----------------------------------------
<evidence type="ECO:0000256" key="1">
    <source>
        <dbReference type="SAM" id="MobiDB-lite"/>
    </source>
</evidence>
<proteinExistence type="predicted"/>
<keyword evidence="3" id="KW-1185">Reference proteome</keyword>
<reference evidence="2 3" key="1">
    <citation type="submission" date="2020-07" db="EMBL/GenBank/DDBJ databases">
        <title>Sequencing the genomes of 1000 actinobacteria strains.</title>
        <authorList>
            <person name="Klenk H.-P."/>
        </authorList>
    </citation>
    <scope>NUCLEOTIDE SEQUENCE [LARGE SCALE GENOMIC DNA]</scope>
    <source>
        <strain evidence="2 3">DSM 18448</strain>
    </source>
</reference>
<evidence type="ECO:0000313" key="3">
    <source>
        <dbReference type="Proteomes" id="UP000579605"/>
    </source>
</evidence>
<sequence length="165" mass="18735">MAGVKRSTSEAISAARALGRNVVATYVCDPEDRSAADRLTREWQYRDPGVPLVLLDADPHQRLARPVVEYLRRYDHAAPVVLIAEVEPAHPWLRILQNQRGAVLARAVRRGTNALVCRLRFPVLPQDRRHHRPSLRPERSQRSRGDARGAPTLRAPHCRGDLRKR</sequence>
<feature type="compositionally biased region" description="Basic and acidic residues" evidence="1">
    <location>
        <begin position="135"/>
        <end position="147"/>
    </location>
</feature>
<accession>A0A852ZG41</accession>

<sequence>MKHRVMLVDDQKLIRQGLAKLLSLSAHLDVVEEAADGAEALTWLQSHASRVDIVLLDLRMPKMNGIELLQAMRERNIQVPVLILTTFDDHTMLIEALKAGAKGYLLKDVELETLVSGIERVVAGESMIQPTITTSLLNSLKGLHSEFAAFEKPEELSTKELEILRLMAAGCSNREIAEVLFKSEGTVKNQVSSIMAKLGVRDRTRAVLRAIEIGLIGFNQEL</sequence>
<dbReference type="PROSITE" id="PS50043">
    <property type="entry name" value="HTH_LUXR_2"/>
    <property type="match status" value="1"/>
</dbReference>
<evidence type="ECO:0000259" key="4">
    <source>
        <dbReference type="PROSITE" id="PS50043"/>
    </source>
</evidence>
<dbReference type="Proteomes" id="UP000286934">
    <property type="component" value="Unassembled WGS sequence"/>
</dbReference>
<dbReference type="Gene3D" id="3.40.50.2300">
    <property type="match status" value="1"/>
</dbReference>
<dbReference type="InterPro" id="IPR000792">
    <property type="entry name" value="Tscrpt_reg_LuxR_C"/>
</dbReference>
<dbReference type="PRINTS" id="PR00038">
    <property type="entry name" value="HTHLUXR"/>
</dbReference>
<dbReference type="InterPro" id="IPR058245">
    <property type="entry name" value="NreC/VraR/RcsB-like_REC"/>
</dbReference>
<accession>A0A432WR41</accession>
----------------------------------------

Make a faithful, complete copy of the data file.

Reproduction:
<evidence type="ECO:0000256" key="1">
    <source>
        <dbReference type="SAM" id="MobiDB-lite"/>
    </source>
</evidence>
<proteinExistence type="predicted"/>
<keyword evidence="3" id="KW-1185">Reference proteome</keyword>
<reference evidence="2 3" key="1">
    <citation type="submission" date="2020-07" db="EMBL/GenBank/DDBJ databases">
        <title>Sequencing the genomes of 1000 actinobacteria strains.</title>
        <authorList>
            <person name="Klenk H.-P."/>
        </authorList>
    </citation>
    <scope>NUCLEOTIDE SEQUENCE [LARGE SCALE GENOMIC DNA]</scope>
    <source>
        <strain evidence="2 3">DSM 18448</strain>
    </source>
</reference>
<evidence type="ECO:0000313" key="3">
    <source>
        <dbReference type="Proteomes" id="UP000579605"/>
    </source>
</evidence>
<sequence length="165" mass="18735">MAGVKRSTSEAISAARALGRNVVATYVCDPEDRSAADRLTREWQYRDPGVPLVLLDADPHQRLARPVVEYLRRYDHAAPVVLIAEVEPAHPWLRILQNQRGAVLARAVRRGTNALVCRLRFPVLPQDRRHHRPSLRPERSQRSRGDARGAPTLRAPHCRGDLRKR</sequence>
<feature type="compositionally biased region" description="Basic and acidic residues" evidence="1">
    <location>
        <begin position="135"/>
        <end position="147"/>
    </location>
</feature>
<accession>A0A852ZG41</accession>

<sequence>MKHRVMLVDDQKLIRQGLAKLLSLSAHLDVVEEAADGAEALTWLQSHASRVDIVLLDLRMPKMNGIELLQAMRERNIQVPVLILTTFDDHTMLIEALKAGAKGYLLKDVELETLVSGIERVVAGESMIQPTITTSLLNSLKGLHSEFAAFEKPEELSTKELEILRLMAAGCSNREIAEVLFKSEGTVKNQVSSIMAKLGVRDRTRAVLRAIEIGLIGFNQEL</sequence>
<dbReference type="PROSITE" id="PS50043">
    <property type="entry name" value="HTH_LUXR_2"/>
    <property type="match status" value="1"/>
</dbReference>
<evidence type="ECO:0000259" key="4">
    <source>
        <dbReference type="PROSITE" id="PS50043"/>
    </source>
</evidence>
<dbReference type="Proteomes" id="UP000286934">
    <property type="component" value="Unassembled WGS sequence"/>
</dbReference>
<dbReference type="Gene3D" id="3.40.50.2300">
    <property type="match status" value="1"/>
</dbReference>
<dbReference type="InterPro" id="IPR000792">
    <property type="entry name" value="Tscrpt_reg_LuxR_C"/>
</dbReference>
<dbReference type="PRINTS" id="PR00038">
    <property type="entry name" value="HTHLUXR"/>
</dbReference>
<dbReference type="InterPro" id="IPR058245">
    <property type="entry name" value="NreC/VraR/RcsB-like_REC"/>
</dbReference>
<accession>A0A432WR41</accession>